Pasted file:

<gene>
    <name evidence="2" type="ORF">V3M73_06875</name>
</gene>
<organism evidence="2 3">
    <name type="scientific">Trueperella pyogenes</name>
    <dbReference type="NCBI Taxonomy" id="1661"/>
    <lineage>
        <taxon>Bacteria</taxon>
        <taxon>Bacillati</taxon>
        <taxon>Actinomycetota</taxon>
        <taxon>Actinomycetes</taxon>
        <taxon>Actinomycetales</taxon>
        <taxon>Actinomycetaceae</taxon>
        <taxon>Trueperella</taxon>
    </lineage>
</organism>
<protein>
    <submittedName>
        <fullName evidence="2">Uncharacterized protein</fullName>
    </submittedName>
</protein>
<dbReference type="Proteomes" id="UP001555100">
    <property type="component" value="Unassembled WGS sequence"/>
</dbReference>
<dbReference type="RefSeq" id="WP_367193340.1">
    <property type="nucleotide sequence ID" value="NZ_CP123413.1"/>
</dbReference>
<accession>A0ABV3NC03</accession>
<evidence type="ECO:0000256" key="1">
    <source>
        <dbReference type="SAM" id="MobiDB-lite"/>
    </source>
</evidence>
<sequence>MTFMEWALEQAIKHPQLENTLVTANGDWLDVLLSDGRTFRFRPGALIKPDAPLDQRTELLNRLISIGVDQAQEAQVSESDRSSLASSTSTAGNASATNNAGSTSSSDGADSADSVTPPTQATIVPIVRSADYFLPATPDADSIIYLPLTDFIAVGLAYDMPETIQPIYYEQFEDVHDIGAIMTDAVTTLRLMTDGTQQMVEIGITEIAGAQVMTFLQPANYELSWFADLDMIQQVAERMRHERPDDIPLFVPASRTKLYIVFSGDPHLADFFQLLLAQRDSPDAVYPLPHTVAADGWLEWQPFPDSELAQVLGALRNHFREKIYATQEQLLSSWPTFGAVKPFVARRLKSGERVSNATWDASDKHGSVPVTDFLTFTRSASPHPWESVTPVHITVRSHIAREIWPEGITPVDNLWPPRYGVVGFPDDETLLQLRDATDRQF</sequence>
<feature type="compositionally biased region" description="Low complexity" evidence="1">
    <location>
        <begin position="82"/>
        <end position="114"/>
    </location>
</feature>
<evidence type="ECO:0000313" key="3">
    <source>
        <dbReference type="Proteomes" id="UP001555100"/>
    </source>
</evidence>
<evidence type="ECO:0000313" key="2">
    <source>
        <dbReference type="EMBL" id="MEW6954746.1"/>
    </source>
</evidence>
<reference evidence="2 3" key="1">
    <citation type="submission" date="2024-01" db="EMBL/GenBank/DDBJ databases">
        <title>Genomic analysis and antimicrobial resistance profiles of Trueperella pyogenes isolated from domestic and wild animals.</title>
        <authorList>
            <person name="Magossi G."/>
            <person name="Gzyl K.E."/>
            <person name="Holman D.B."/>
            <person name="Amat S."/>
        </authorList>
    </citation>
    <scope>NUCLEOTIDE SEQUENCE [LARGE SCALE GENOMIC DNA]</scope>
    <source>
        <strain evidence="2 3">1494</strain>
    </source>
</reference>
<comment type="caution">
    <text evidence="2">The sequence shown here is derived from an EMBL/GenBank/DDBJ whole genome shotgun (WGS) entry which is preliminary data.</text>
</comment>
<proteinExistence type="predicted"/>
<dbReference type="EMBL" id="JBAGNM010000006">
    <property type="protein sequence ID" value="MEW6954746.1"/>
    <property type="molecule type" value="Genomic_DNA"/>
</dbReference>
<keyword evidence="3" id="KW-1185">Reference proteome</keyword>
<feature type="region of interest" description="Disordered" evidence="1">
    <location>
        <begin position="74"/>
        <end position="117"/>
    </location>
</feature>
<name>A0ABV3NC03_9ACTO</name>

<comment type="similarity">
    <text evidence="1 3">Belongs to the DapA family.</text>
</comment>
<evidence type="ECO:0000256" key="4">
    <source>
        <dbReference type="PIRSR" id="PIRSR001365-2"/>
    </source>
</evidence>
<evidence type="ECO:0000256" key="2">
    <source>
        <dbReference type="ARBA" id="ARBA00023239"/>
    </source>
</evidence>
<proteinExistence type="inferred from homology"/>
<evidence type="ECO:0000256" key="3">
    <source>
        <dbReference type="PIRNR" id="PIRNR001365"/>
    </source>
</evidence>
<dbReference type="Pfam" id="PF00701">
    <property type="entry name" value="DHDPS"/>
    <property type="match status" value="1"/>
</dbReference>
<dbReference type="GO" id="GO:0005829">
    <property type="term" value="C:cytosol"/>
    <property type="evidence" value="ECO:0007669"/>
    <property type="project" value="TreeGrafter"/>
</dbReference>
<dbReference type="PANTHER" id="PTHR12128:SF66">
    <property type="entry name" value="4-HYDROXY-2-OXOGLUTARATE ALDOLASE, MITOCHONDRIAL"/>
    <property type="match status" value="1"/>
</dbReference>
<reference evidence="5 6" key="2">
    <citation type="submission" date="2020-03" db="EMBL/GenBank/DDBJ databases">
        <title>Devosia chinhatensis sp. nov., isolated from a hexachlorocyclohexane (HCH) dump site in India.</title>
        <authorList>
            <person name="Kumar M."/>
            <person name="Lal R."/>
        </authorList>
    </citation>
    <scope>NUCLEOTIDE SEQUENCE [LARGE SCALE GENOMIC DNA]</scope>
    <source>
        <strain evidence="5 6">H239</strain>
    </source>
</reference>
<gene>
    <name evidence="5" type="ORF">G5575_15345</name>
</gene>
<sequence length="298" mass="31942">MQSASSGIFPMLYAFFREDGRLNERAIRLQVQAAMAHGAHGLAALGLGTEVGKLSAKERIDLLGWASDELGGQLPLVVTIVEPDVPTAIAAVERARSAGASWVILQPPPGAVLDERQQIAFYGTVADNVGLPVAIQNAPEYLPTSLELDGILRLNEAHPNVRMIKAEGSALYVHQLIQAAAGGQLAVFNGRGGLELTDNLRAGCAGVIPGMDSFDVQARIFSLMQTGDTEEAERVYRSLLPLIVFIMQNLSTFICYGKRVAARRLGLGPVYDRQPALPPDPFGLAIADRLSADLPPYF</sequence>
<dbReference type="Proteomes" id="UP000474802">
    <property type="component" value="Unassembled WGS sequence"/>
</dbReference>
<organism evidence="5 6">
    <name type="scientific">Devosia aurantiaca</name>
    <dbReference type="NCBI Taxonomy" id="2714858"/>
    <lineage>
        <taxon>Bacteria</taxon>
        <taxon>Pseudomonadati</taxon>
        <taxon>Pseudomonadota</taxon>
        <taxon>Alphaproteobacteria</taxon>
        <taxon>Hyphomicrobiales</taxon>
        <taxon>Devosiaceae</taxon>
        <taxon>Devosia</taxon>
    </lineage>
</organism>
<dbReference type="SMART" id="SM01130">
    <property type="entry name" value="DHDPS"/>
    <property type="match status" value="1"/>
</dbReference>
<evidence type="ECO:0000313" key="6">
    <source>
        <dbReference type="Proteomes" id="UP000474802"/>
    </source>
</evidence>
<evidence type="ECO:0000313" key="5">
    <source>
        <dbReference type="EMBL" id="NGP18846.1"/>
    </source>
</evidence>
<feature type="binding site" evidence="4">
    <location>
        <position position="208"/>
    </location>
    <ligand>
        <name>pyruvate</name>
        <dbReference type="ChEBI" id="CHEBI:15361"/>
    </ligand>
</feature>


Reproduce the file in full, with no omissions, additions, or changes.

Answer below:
<gene>
    <name evidence="2" type="ORF">V3M73_06875</name>
</gene>
<organism evidence="2 3">
    <name type="scientific">Trueperella pyogenes</name>
    <dbReference type="NCBI Taxonomy" id="1661"/>
    <lineage>
        <taxon>Bacteria</taxon>
        <taxon>Bacillati</taxon>
        <taxon>Actinomycetota</taxon>
        <taxon>Actinomycetes</taxon>
        <taxon>Actinomycetales</taxon>
        <taxon>Actinomycetaceae</taxon>
        <taxon>Trueperella</taxon>
    </lineage>
</organism>
<protein>
    <submittedName>
        <fullName evidence="2">Uncharacterized protein</fullName>
    </submittedName>
</protein>
<dbReference type="Proteomes" id="UP001555100">
    <property type="component" value="Unassembled WGS sequence"/>
</dbReference>
<dbReference type="RefSeq" id="WP_367193340.1">
    <property type="nucleotide sequence ID" value="NZ_CP123413.1"/>
</dbReference>
<accession>A0ABV3NC03</accession>
<evidence type="ECO:0000256" key="1">
    <source>
        <dbReference type="SAM" id="MobiDB-lite"/>
    </source>
</evidence>
<sequence>MTFMEWALEQAIKHPQLENTLVTANGDWLDVLLSDGRTFRFRPGALIKPDAPLDQRTELLNRLISIGVDQAQEAQVSESDRSSLASSTSTAGNASATNNAGSTSSSDGADSADSVTPPTQATIVPIVRSADYFLPATPDADSIIYLPLTDFIAVGLAYDMPETIQPIYYEQFEDVHDIGAIMTDAVTTLRLMTDGTQQMVEIGITEIAGAQVMTFLQPANYELSWFADLDMIQQVAERMRHERPDDIPLFVPASRTKLYIVFSGDPHLADFFQLLLAQRDSPDAVYPLPHTVAADGWLEWQPFPDSELAQVLGALRNHFREKIYATQEQLLSSWPTFGAVKPFVARRLKSGERVSNATWDASDKHGSVPVTDFLTFTRSASPHPWESVTPVHITVRSHIAREIWPEGITPVDNLWPPRYGVVGFPDDETLLQLRDATDRQF</sequence>
<feature type="compositionally biased region" description="Low complexity" evidence="1">
    <location>
        <begin position="82"/>
        <end position="114"/>
    </location>
</feature>
<evidence type="ECO:0000313" key="3">
    <source>
        <dbReference type="Proteomes" id="UP001555100"/>
    </source>
</evidence>
<evidence type="ECO:0000313" key="2">
    <source>
        <dbReference type="EMBL" id="MEW6954746.1"/>
    </source>
</evidence>
<reference evidence="2 3" key="1">
    <citation type="submission" date="2024-01" db="EMBL/GenBank/DDBJ databases">
        <title>Genomic analysis and antimicrobial resistance profiles of Trueperella pyogenes isolated from domestic and wild animals.</title>
        <authorList>
            <person name="Magossi G."/>
            <person name="Gzyl K.E."/>
            <person name="Holman D.B."/>
            <person name="Amat S."/>
        </authorList>
    </citation>
    <scope>NUCLEOTIDE SEQUENCE [LARGE SCALE GENOMIC DNA]</scope>
    <source>
        <strain evidence="2 3">1494</strain>
    </source>
</reference>
<comment type="caution">
    <text evidence="2">The sequence shown here is derived from an EMBL/GenBank/DDBJ whole genome shotgun (WGS) entry which is preliminary data.</text>
</comment>
<proteinExistence type="predicted"/>
<dbReference type="EMBL" id="JBAGNM010000006">
    <property type="protein sequence ID" value="MEW6954746.1"/>
    <property type="molecule type" value="Genomic_DNA"/>
</dbReference>
<keyword evidence="3" id="KW-1185">Reference proteome</keyword>
<feature type="region of interest" description="Disordered" evidence="1">
    <location>
        <begin position="74"/>
        <end position="117"/>
    </location>
</feature>
<name>A0ABV3NC03_9ACTO</name>

<comment type="similarity">
    <text evidence="1 3">Belongs to the DapA family.</text>
</comment>
<evidence type="ECO:0000256" key="4">
    <source>
        <dbReference type="PIRSR" id="PIRSR001365-2"/>
    </source>
</evidence>
<evidence type="ECO:0000256" key="2">
    <source>
        <dbReference type="ARBA" id="ARBA00023239"/>
    </source>
</evidence>
<proteinExistence type="inferred from homology"/>
<evidence type="ECO:0000256" key="3">
    <source>
        <dbReference type="PIRNR" id="PIRNR001365"/>
    </source>
</evidence>
<dbReference type="Pfam" id="PF00701">
    <property type="entry name" value="DHDPS"/>
    <property type="match status" value="1"/>
</dbReference>
<dbReference type="GO" id="GO:0005829">
    <property type="term" value="C:cytosol"/>
    <property type="evidence" value="ECO:0007669"/>
    <property type="project" value="TreeGrafter"/>
</dbReference>
<dbReference type="PANTHER" id="PTHR12128:SF66">
    <property type="entry name" value="4-HYDROXY-2-OXOGLUTARATE ALDOLASE, MITOCHONDRIAL"/>
    <property type="match status" value="1"/>
</dbReference>
<reference evidence="5 6" key="2">
    <citation type="submission" date="2020-03" db="EMBL/GenBank/DDBJ databases">
        <title>Devosia chinhatensis sp. nov., isolated from a hexachlorocyclohexane (HCH) dump site in India.</title>
        <authorList>
            <person name="Kumar M."/>
            <person name="Lal R."/>
        </authorList>
    </citation>
    <scope>NUCLEOTIDE SEQUENCE [LARGE SCALE GENOMIC DNA]</scope>
    <source>
        <strain evidence="5 6">H239</strain>
    </source>
</reference>
<gene>
    <name evidence="5" type="ORF">G5575_15345</name>
</gene>
<sequence length="298" mass="31942">MQSASSGIFPMLYAFFREDGRLNERAIRLQVQAAMAHGAHGLAALGLGTEVGKLSAKERIDLLGWASDELGGQLPLVVTIVEPDVPTAIAAVERARSAGASWVILQPPPGAVLDERQQIAFYGTVADNVGLPVAIQNAPEYLPTSLELDGILRLNEAHPNVRMIKAEGSALYVHQLIQAAAGGQLAVFNGRGGLELTDNLRAGCAGVIPGMDSFDVQARIFSLMQTGDTEEAERVYRSLLPLIVFIMQNLSTFICYGKRVAARRLGLGPVYDRQPALPPDPFGLAIADRLSADLPPYF</sequence>
<dbReference type="Proteomes" id="UP000474802">
    <property type="component" value="Unassembled WGS sequence"/>
</dbReference>
<organism evidence="5 6">
    <name type="scientific">Devosia aurantiaca</name>
    <dbReference type="NCBI Taxonomy" id="2714858"/>
    <lineage>
        <taxon>Bacteria</taxon>
        <taxon>Pseudomonadati</taxon>
        <taxon>Pseudomonadota</taxon>
        <taxon>Alphaproteobacteria</taxon>
        <taxon>Hyphomicrobiales</taxon>
        <taxon>Devosiaceae</taxon>
        <taxon>Devosia</taxon>
    </lineage>
</organism>
<dbReference type="SMART" id="SM01130">
    <property type="entry name" value="DHDPS"/>
    <property type="match status" value="1"/>
</dbReference>
<evidence type="ECO:0000313" key="6">
    <source>
        <dbReference type="Proteomes" id="UP000474802"/>
    </source>
</evidence>
<evidence type="ECO:0000313" key="5">
    <source>
        <dbReference type="EMBL" id="NGP18846.1"/>
    </source>
</evidence>
<feature type="binding site" evidence="4">
    <location>
        <position position="208"/>
    </location>
    <ligand>
        <name>pyruvate</name>
        <dbReference type="ChEBI" id="CHEBI:15361"/>
    </ligand>
</feature>